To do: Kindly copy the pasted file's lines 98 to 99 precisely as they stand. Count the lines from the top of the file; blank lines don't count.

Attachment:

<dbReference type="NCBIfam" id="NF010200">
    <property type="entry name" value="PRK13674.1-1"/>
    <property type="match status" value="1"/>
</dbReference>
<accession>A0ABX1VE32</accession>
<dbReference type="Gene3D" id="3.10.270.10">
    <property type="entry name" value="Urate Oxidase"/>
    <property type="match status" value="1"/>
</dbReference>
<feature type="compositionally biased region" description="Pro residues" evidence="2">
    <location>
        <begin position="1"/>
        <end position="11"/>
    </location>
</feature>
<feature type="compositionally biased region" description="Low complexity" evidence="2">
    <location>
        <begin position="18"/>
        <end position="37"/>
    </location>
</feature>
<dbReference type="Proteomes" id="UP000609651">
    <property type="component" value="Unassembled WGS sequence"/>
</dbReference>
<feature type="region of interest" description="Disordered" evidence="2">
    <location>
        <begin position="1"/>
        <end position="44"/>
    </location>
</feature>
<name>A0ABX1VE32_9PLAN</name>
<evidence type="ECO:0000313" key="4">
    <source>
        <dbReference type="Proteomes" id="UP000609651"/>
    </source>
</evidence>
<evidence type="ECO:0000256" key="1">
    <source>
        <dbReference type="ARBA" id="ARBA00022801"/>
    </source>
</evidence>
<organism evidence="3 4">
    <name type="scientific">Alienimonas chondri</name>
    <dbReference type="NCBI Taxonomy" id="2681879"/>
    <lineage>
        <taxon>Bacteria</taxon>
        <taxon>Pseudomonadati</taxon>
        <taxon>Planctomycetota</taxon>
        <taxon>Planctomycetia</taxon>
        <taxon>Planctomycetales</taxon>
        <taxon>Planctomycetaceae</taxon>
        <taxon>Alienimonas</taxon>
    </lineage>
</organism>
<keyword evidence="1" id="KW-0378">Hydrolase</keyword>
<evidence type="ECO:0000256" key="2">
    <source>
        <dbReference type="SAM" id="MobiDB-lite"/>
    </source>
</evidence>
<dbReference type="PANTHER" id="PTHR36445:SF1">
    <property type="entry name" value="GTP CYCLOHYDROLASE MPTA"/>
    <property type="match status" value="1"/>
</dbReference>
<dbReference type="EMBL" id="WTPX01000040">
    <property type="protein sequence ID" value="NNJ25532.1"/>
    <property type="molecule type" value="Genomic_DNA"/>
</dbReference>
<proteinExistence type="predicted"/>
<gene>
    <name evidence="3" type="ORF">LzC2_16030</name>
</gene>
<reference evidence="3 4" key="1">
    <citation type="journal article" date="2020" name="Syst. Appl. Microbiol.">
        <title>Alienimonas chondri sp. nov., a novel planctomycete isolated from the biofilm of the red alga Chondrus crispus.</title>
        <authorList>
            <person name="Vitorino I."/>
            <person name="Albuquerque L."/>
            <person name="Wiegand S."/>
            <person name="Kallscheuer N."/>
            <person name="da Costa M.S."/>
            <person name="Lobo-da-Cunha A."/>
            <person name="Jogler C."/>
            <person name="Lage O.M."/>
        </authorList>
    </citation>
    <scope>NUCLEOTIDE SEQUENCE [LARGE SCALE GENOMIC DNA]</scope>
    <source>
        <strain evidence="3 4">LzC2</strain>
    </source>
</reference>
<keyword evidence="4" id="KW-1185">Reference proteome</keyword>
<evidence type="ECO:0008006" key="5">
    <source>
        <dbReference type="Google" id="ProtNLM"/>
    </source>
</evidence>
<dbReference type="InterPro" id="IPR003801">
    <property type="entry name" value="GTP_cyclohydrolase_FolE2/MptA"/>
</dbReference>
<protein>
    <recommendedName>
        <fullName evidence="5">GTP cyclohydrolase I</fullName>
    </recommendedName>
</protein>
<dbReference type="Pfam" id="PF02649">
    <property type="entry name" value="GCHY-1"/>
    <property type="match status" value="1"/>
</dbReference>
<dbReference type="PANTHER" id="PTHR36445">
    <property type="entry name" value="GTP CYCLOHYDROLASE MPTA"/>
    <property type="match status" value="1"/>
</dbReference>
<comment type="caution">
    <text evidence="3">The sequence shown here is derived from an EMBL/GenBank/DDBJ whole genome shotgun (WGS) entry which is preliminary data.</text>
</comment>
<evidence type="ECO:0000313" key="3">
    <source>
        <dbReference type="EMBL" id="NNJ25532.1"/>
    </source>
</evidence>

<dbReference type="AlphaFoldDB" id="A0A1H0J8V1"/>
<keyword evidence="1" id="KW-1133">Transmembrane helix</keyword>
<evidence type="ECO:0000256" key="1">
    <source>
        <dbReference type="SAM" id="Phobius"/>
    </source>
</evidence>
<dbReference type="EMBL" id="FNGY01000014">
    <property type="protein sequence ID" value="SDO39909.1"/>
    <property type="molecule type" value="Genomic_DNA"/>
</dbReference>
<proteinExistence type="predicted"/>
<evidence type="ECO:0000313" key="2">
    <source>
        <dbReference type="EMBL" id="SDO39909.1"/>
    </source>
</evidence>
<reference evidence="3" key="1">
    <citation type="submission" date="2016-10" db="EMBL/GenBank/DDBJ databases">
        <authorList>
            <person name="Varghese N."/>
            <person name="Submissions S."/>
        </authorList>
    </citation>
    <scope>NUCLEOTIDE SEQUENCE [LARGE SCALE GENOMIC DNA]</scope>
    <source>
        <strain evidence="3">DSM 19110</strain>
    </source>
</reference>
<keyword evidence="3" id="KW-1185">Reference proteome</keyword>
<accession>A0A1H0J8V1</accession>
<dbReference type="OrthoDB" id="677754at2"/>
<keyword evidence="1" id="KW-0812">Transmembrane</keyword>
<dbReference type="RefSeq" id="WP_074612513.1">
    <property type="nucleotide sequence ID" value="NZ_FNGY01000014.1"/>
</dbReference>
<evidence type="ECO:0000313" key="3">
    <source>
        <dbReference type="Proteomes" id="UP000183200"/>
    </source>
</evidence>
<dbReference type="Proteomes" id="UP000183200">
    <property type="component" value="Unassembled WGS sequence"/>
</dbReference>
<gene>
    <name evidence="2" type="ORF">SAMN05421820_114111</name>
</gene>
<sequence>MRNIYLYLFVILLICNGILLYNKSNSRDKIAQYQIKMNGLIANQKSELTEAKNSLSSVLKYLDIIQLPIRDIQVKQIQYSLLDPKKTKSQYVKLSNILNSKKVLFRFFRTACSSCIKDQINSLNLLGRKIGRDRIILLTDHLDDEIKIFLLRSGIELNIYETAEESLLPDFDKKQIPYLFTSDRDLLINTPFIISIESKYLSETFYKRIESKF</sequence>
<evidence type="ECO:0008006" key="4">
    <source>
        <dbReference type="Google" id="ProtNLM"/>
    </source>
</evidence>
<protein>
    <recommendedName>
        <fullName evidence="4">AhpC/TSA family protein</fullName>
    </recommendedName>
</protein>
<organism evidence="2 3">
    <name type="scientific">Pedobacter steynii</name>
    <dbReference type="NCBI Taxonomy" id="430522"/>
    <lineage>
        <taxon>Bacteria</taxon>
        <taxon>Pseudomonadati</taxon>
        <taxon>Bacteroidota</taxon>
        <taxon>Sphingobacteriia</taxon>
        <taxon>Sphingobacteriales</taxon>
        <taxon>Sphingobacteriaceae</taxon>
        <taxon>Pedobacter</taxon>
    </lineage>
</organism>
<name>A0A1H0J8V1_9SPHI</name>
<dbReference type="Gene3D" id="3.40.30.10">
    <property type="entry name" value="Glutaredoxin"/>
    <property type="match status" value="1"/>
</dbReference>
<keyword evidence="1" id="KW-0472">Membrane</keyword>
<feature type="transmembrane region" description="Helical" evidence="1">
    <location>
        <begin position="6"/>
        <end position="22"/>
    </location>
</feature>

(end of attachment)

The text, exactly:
<dbReference type="InterPro" id="IPR003801">
    <property type="entry name" value="GTP_cyclohydrolase_FolE2/MptA"/>